Loading the player...
A:

It is true in most cases. When you sell your home, the capital gains on the sale are exempt from capital gains tax. Based on the Taxpayer Relief Act of 1997, if you are single, you will pay no capital gains tax on the first $250,000 you make when you sell your home. Married couples enjoy a $500,000 exemption. There are, however, some restrictions on this exemption.

In order for the sale to be exempt, the home must be considered a primary residency based on Internal Revenue Service (IRS) rules. These rules state that you must have occupied the residence for at least two of the last five years. If you buy a home and a dramatic rise in value causes you to sell it a year later, you would be required to pay capital gains tax on the gain. This rule does, however, allow you to convert a rental property into a primary residence because the two-year residency requirement does not need to be fulfilled in consecutive years. For example, suppose that you invest in a new condo. You live in it for the first year, rent the home for the next three years and, when the tenants move out, you move back in for another year. At the end of this five-year period, you will be able to sell your condo without having to pay capital gains tax.

The other major restriction is that you can only benefit from this exemption once every two years. Therefore, if you have two homes and lived in both for at least two of the last five years, you won't be able to sell both of them tax free.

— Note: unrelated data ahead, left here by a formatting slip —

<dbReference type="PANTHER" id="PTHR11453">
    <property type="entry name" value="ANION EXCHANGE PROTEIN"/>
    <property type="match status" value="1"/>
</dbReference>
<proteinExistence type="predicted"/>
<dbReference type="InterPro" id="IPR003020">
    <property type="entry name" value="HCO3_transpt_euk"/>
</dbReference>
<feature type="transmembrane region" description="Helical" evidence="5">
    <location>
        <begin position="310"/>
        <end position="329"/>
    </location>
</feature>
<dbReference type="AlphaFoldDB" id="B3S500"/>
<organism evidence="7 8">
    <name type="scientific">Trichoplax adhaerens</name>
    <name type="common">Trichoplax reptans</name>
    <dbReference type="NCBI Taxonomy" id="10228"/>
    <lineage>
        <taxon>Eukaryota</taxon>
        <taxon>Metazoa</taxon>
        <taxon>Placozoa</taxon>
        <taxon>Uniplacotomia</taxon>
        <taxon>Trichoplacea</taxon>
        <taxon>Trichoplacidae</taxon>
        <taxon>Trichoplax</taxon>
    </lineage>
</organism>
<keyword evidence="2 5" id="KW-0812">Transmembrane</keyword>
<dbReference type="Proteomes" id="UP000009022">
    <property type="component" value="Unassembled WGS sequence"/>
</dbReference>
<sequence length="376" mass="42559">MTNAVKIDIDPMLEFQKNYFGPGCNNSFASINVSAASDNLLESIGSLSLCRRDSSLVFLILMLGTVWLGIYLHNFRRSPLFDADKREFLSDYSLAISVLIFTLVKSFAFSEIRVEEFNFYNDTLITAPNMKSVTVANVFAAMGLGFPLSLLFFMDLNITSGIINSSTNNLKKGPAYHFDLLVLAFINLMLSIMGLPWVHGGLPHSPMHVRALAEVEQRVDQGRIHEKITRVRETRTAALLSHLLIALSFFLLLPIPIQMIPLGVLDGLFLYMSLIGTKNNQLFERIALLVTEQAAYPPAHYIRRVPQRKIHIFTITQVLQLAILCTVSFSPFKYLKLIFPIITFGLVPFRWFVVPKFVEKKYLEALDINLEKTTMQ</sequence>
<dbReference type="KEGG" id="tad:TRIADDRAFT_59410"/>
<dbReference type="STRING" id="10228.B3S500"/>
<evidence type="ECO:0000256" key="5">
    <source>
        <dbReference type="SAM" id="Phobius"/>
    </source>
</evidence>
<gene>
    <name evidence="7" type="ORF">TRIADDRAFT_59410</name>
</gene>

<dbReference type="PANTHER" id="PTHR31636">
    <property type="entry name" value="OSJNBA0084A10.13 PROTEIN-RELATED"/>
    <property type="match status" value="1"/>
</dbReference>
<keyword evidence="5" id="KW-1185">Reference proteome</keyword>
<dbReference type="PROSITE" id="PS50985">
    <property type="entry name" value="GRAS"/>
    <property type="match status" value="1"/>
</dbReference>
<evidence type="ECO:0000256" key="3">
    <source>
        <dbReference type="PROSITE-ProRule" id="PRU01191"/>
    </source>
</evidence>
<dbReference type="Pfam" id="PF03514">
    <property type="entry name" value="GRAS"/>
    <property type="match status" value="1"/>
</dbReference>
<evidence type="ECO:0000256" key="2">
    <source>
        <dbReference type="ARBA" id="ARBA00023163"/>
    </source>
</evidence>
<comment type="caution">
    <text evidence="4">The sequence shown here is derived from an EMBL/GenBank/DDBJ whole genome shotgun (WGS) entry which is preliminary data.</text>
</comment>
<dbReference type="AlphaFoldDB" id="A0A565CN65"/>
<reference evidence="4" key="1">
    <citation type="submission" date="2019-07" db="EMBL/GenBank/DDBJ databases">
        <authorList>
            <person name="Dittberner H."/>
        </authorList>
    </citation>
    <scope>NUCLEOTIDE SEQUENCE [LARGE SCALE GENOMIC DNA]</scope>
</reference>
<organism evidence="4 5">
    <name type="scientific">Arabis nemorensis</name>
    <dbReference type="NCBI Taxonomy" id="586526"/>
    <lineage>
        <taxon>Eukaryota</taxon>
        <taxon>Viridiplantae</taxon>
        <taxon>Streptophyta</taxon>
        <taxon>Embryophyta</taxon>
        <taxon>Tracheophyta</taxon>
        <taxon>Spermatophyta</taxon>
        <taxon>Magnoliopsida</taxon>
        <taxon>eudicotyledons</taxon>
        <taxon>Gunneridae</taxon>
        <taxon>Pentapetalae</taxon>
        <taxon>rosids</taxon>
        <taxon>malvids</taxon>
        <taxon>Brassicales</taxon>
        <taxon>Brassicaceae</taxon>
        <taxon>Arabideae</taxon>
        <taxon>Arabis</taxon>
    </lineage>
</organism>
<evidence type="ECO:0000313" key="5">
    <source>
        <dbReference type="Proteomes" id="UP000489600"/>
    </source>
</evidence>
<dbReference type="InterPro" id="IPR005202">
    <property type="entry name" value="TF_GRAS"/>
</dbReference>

This act has been beneficial for home owners because it has significantly changed the implications of home sales. Before the act, sellers had to roll the full value of a home sale into another home within two years in order to avoid paying capital gains tax. This, however, is no longer the case, and the proceeds of the sale can be used in any way the seller sees fit.

For more information on useful personal tax tips, check out Tax Tips For The Individual Investor and A Long-Term Mindset Meets Dreaded Capital Gains Tax.

RELATED FAQS
  1. Do we pay capital gains taxes on the profit if we sell the house?

    We have lived in our house in Washington state for 4.5 years, but we have only owned it for 1 year. ... Read Answer >>
  2. Is there a capital gains tax on the sale of our home if we use the profit towards ...

    Since my job reduced my hours and uncertainty of income, we might have to sell our home. We would like to put the profit ... Read Answer >>
  3. Do I have to pay capital gains tax when I sell my home?

    My husband and I were divorced in 2011. We owned our house jointly and he lived there after the divorce until his death in ... Read Answer >>
  4. I sold my house. Can I exclude the gain from my income?

    Generally, you are required to include the gain from the sale of your home in your taxable income. However, if the gain is ... Read Answer >>
  5. Are capital gains taxed differently in different countries?

    Learn about capital gains taxes in the Unites States as well as those of other countries, where these tax rates vary significantly. Read Answer >>
Related Articles
  1. Taxes

    Is It True That You Can Sell Your Home And Not Pay Capital Gains Tax?

    Based on the Taxpayer Relief Act of 1997, if you are single, the first $250,000 you make on your home sale is not subject to capital gains tax.
  2. Taxes